This website is intended for healthcare professionals only.
Take a look at a selection of our recent media coverage:
24th September 2021
A new clinical trial could bring hope to thousands of UK women living with Stage 4 breast cancer, which has only a 25% survival rate after 5 years. The trial, which is being funded by the Breast Cancer Now Catalyst Programme, aims to explore the combined effect of radium-223 and avelumab in patients with metastatic breast cancer. The monoclonal antibody avelumab, is already licensed for the treatment of metastatic Merkel cell carcinoma and advanced renal cell carcinoma. Its mode of action involves blockage of the protein, PD-L1 found on tumour cells. The PD-L1 protein decreases the immune system’s ability to kill cancer cells, hence blockage enables the immune system to recognise and destroy cancer cells. There is already some data that avelumab has an acceptable safety profile and clinical activity in a subset of patients with metastatic breast cancer.
Radium-223, brand name, Xofigo, is radiopharmaceutical and which is also licensed for use as either mono-therapy or in combination with luteinising hormone releasing hormone (LHRH) for the treatment of adult patients with metastatic castration-resistant prostate cancer (mCRPC), symptomatic bone metastases and no known visceral metastases. In patients with stage 4 breast cancer, the most common distal site for spreading is bone and which occurs in up to 51% of cases. Radium-223 selectively binds to areas of increased bone turnover in bone metastases and emits high-energy alpha particles which have a short range which limits damage to adjacent areas of tissue. Although radium-223 has not been used in metastatic breast cancer, a second on-going trial is examining feasibility and safety of combining radium-223 given on a 6-weekly schedule, in combination with orally administered capecitabine in breast cancer patients with bone metastases.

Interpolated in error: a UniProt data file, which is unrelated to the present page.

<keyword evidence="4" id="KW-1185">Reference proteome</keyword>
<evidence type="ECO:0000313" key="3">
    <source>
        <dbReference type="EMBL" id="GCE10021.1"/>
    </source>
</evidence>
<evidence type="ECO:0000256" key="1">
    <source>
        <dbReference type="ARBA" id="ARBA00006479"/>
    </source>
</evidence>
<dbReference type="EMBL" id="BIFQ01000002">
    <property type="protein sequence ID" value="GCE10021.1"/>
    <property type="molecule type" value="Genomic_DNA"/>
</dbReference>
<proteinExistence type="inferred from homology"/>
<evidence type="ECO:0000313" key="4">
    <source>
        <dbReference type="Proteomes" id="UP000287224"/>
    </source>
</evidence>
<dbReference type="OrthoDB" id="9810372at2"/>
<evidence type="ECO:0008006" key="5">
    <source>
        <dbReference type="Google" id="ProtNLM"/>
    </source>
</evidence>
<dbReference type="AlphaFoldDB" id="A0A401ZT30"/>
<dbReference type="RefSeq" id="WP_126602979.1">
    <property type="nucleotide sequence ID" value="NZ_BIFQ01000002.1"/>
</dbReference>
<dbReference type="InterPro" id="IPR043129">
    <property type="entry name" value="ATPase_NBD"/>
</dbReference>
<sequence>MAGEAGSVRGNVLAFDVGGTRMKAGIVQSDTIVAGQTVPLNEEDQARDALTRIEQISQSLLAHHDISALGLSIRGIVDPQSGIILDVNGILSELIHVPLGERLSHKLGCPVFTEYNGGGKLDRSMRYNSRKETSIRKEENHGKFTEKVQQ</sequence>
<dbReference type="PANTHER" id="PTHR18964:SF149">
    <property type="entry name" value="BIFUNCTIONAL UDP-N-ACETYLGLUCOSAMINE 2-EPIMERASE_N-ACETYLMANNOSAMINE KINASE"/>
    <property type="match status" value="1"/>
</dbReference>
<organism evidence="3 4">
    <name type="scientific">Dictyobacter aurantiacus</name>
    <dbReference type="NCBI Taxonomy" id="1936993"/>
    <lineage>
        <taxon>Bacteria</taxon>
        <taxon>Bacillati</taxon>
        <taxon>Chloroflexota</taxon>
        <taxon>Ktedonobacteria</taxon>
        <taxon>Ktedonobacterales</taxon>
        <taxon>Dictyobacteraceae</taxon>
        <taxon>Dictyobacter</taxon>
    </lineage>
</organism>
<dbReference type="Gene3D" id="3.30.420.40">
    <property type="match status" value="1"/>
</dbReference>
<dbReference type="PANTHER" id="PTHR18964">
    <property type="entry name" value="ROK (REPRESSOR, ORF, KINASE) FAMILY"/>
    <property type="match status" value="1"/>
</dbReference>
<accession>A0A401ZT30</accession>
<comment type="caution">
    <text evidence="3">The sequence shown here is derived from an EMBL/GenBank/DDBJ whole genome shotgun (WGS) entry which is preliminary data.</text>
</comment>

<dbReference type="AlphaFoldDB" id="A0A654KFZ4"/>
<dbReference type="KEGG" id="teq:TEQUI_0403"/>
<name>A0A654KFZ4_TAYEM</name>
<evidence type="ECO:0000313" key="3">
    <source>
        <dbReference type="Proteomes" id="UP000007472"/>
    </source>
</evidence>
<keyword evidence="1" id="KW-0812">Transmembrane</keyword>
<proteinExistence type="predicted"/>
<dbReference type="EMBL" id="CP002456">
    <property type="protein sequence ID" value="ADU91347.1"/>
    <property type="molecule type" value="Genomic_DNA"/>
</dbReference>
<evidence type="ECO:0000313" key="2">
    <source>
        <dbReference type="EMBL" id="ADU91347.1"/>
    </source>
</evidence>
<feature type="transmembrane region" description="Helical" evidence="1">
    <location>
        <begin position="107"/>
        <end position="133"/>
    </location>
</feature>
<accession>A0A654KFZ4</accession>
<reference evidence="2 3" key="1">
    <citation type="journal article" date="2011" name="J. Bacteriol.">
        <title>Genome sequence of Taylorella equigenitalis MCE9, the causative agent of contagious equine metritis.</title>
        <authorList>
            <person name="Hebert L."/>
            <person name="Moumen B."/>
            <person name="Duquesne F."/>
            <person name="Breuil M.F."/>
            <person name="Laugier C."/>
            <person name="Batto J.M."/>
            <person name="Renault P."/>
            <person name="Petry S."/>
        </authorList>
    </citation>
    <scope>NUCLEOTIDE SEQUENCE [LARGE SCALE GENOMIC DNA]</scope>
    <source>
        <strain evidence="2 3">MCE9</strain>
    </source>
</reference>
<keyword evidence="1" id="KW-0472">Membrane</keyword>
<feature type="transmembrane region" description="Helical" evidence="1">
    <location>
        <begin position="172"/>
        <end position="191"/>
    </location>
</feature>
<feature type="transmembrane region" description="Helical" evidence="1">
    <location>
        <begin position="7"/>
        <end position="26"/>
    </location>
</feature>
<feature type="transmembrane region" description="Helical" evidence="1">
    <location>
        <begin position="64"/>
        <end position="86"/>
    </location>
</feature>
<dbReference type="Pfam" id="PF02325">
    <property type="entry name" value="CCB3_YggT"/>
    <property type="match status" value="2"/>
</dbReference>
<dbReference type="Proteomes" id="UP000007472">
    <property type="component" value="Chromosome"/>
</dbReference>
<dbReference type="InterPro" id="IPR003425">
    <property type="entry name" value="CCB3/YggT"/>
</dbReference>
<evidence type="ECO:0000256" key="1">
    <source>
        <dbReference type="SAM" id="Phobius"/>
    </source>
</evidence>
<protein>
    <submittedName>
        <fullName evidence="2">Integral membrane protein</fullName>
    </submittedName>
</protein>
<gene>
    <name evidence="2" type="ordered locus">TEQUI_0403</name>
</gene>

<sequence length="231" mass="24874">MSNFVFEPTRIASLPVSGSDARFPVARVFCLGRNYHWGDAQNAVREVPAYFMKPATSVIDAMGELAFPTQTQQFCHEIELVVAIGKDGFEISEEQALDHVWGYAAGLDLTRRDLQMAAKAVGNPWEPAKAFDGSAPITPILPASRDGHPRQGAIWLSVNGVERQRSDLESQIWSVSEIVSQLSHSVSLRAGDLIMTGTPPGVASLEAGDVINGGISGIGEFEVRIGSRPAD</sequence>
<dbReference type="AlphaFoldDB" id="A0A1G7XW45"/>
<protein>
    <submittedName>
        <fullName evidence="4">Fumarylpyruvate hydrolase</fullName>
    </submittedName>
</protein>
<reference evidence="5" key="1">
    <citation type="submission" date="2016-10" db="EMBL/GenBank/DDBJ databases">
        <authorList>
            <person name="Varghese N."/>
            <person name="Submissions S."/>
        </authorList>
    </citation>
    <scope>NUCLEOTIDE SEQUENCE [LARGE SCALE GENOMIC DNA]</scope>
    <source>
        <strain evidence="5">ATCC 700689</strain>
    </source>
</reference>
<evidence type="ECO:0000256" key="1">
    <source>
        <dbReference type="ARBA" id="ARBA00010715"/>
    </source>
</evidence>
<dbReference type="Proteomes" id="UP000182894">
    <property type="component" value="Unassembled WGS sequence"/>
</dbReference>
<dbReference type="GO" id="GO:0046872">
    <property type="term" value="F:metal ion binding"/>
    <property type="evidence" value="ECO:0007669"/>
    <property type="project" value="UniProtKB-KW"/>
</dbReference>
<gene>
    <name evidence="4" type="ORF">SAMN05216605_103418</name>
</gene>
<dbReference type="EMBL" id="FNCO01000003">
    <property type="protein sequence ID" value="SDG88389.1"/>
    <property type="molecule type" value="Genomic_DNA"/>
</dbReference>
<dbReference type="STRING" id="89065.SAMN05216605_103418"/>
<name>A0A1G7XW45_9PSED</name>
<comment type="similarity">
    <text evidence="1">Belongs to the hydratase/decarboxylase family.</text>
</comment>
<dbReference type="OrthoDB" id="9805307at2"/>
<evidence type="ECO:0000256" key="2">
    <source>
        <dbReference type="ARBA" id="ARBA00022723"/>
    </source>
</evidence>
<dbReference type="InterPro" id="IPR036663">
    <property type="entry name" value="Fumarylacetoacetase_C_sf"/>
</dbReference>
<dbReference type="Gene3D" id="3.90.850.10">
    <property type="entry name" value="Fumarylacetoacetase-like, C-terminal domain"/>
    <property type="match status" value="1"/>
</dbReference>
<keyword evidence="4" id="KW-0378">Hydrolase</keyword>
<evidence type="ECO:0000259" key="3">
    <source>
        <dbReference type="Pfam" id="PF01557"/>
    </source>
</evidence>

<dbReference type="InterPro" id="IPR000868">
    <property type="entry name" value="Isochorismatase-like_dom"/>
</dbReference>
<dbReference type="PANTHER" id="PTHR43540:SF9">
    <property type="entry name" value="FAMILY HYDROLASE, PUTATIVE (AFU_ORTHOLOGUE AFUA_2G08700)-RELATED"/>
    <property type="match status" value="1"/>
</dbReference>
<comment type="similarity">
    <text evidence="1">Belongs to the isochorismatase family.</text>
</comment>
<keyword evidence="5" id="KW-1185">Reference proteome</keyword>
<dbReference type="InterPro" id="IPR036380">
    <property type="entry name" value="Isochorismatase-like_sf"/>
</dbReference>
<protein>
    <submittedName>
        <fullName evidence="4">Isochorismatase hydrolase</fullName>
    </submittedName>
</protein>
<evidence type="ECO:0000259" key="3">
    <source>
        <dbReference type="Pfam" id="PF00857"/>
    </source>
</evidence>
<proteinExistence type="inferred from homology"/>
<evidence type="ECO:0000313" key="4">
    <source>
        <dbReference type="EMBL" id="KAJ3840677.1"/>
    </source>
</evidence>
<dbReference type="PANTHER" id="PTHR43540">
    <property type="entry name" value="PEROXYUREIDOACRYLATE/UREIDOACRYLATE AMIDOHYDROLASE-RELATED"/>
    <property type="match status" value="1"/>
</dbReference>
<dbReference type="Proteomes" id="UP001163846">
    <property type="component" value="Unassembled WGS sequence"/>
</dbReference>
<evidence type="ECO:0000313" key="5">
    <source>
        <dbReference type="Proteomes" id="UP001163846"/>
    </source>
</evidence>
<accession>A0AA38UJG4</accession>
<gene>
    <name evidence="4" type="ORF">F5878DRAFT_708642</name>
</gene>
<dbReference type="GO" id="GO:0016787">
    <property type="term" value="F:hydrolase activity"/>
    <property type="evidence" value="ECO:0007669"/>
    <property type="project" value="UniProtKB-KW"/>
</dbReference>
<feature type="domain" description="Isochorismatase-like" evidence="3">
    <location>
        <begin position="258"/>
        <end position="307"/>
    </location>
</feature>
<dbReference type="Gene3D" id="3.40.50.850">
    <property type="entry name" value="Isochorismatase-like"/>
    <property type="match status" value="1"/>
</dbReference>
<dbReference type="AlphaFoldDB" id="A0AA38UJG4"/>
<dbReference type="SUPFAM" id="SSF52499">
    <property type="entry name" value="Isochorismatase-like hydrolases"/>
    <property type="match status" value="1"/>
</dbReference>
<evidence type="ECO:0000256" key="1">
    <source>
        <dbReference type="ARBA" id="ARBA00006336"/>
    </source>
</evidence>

The avelumab and radium-223 trial is led by Professor Janet Brown at the University of Sheffield, and run by the Clinical Trials Research Unit at the University of Leeds. If successful, this combination of drugs could provide a new way to treat secondary breast cancer.